The F-function was computed using a Monte-Carlo scheme for sampling the nuclear space. An alternative computational scheme to estimate the F-function consists in computing the Euclidean distance map (EDM) [84], [85], which gives the distance between each voxel of the nucleus and the closest voxel containing a centromere or chromocenter center of gravity; the F-function is then given by the normalized cumulative histogram of the distance map. In our preliminary experiments, we have implemented, tested, and compared the two approaches. We have retained the estimation of F based on randomly generated points throughout the nucleus for essentially two reasons. The first one is that this approach retains the subpixel precision at which the positions (centers of mass) of centromeres and chromocenters are computed. On the contrary, using distance maps introduces a loss of precision because these positions must be rounded to voxel (integer) coordinates. This is not critical in our case because the voxel size is small as compared to the nucleus size. However, this effect could bias the analysis when processing data extracted from images with large voxel sizes. The second reason is computational efficiency: our experience did not reveal any computational advantage of the EDM approach over the stochastic one.

Standard methods for computing empirical G- and F-functions usually include boundary corrections [86]. Since point patterns are traditionally observed within sampling windows, nearest point distances can indeed be over-estimated due to the exclusion of some points from the experiment. For the G-function, for example, the Hanisch correction [87] consists in discarding the recorded points whose nearest neighbor is farther than the boundary. Such standard estimation corrections have been applied in studies on nuclear patterns [49], [81]. In this context, however, no point (here, centromere or chromocenter) is expected outside the nucleus. Hence, edge-corrections should be all the more avoided. Indeed they may decrease statistical power by reducing the number of analyzed points and potentially bias the analysis, especially if the assumed sampling window is computed from the pattern itself [49]. To obtain unbiased estimates of G- and F-functions, we proposed an alternative computational scheme that takes into account the actual boundary of the nucleus and involves no edge-correction.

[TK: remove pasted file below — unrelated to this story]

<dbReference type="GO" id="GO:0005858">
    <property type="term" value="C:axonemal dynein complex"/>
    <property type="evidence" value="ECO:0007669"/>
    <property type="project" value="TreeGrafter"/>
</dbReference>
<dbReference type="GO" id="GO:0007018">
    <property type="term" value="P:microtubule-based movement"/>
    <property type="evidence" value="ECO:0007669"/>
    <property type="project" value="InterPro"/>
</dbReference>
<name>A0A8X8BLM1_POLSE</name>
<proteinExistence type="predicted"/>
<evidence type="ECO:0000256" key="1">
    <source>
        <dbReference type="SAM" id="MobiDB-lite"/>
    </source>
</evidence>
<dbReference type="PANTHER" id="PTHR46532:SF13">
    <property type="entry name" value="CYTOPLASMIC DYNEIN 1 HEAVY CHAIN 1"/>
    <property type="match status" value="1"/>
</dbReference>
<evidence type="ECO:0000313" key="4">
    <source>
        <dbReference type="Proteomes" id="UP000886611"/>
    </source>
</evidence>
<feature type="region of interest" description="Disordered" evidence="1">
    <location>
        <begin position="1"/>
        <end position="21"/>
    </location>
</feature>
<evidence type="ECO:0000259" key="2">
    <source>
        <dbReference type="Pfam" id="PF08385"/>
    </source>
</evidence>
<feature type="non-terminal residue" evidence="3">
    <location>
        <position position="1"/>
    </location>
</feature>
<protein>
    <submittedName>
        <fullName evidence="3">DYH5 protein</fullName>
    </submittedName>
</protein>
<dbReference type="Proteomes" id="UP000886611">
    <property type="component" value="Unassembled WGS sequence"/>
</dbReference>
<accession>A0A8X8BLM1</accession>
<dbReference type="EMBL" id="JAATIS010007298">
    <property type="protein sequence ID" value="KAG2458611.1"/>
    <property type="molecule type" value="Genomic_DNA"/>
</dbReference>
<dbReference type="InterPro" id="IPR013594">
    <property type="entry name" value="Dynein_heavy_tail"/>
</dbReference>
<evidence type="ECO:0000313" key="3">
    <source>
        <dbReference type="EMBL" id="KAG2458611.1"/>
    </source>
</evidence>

Previous spatial statistical analyses of populations of nuclei have been conducted based on distance functions either averaged without normalization [49], [81] or pooled after standardization with respect to the greatest inter-object distance, to account for nuclear size fluctuations [47]. This left the difficult issue of nuclear shape normalization unsolved. A first significant contribution of the approach described here is to take into account both size and shape variability. This was achieved by comparing, for each nucleus, the observed distribution against a reference distribution estimated by Monte-Carlo sampling within the same nucleus. This implicit normalization (each nucleus being its own reference) circumvents the unfeasibility of an explicit nucleus registration in the absence of identified nuclear reference points [40]. A second significant contribution of the present study is the introduction of a test for complete randomness at the population level. For each nucleus, the departure from the completely random spatial distribution was quantified through a spatial distribution index (SDI). This SDI could have been used to independently classify each centromere or chromocenter pattern as completely random (CRBPP) or not. Then a global conclusion concerning the population level could have been drawn by a simple proportion test. However, by such a binarization of the SDIs, one focuses mainly on extreme patterns (clustered or regular) and may fail to detect slight deviations from complete randomness. Avoiding binarization gives more sensitivity to detect spatial structure.

Overall, our methodology therefore allows for sensitive and unbiased statistical assessment of distribution differences against reference distributions. Using this approach, we showed that, in three biological systems belonging to plant and animal kingdoms and in the five types of interphase nuclei, centromeres/chromocenters form significantly more regularly spaced patterns than expected under a complete random situation. Interestingly, this feature was found in biological systems with extremely different numbers of chromosomes (44 in rabbit versus 10 in A. thaliana) and different genome sizes (rabbit estimated size 2.77 Gbp; J. Johnson, Broad Institute, personal communication [https://www.broadinstitute.org/ftp/pub/assemblies/mammals/rabbit/oryCun2/Stats.pdf]; A. thaliana last estimated size 125 Mbp [http://arabidopsis.org/portals/genAnnotation/], [88]). This suggests that conserved rules govern the spatial distribution of genomes, whatever their specific features.